Heart Rate and Mortality
Wearable technology, like fitness trackers and smartwatches, introduced a whole new way for individuals to monitor their health. By 2019, 1 in every 5 American adults were regularly using a wearable in their everyday lives.1 As consumer popularity of these devices increase, the quality and quantity of information available presents a huge opportunity for insurers to change interactions with customers and improve how risk is managed.
To help our clients understand the effectiveness of wearable data in the life insurance market, Munich Re North America Life’s Integrated Analytics team published a series of research that explores how wearables offer an innovative means of managing risk. In this study, we examine the effectiveness of resting heart rate in stratifying the mortality risk profile of a U.S. insured population, simulated from National Center for Health Statistics (NCHS) survey data. Through this paper and our existing research, we can understand how resting heart rate segment mortality across age, gender, and BMI, even when factoring in the number of steps and hours slept.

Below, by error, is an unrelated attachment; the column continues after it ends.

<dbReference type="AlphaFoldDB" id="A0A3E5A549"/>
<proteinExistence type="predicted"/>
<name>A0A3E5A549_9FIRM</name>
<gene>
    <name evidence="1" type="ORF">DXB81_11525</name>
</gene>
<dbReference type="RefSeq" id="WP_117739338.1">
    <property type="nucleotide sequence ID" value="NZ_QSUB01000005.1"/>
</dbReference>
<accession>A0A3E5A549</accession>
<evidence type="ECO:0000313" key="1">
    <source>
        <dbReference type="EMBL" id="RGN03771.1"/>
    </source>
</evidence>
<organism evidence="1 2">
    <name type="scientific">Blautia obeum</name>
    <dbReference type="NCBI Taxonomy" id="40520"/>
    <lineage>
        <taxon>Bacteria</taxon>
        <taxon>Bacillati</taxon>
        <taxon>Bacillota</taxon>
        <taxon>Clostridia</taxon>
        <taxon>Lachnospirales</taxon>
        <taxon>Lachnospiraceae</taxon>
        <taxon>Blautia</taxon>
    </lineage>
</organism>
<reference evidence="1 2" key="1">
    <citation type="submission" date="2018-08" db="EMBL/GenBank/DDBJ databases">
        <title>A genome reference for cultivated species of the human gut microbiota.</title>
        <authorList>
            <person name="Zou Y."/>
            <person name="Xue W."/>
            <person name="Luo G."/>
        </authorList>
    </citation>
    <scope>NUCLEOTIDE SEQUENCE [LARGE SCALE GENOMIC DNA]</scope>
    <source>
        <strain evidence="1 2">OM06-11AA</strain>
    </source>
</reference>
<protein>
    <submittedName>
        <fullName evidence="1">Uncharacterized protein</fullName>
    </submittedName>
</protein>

Over the last few years, we analyzed datasets, performed classical actuarial mortality analyses, and used a survival analysis and machine learning techniques to evaluate the extent to which physical activity predicts mortality. This research is a companion piece to our prior papers, which explore the potential of using information captured by wearables in the life insurance process.2,3
Read the full report on the Munich Re Life US website.
Learn how resting heart rate effectively segments mortality across age, gender and BMI, even when factoring in number of steps and hours slept.
1 Vogels, E. A. (2020, January). About one-in-five Americans use a smart watch or fitness tracker. Pew Research Center. Retrieved from https://www.pewresearch.org/fact-tank/2020/01/09/about-one-in-five-americans-use-a-smart-watch-or-fitness-tracker/ 2Chefitz, S., Quah, J., Haque, A. (2018). Stratifying mortality risk using physical activity as measured by wearable sensors. Munich Re Life US. Retrieved from https://www.munichre.com/us-life/en/perspectives/wearables/Stratifying-mortality-risk-using-physical-activity-as-measured-by-wearable-sensors.html 3Haque, A., Druce, J. (2020, June). Sleep and Mortality: Analyzing the effectiveness of daily sleep duration in stratifying mortality risk. Munich Re Life US. Retrieved from https://www.munichre.com/us-life/en/perspectives/mortality-studies/sleep-mortality.html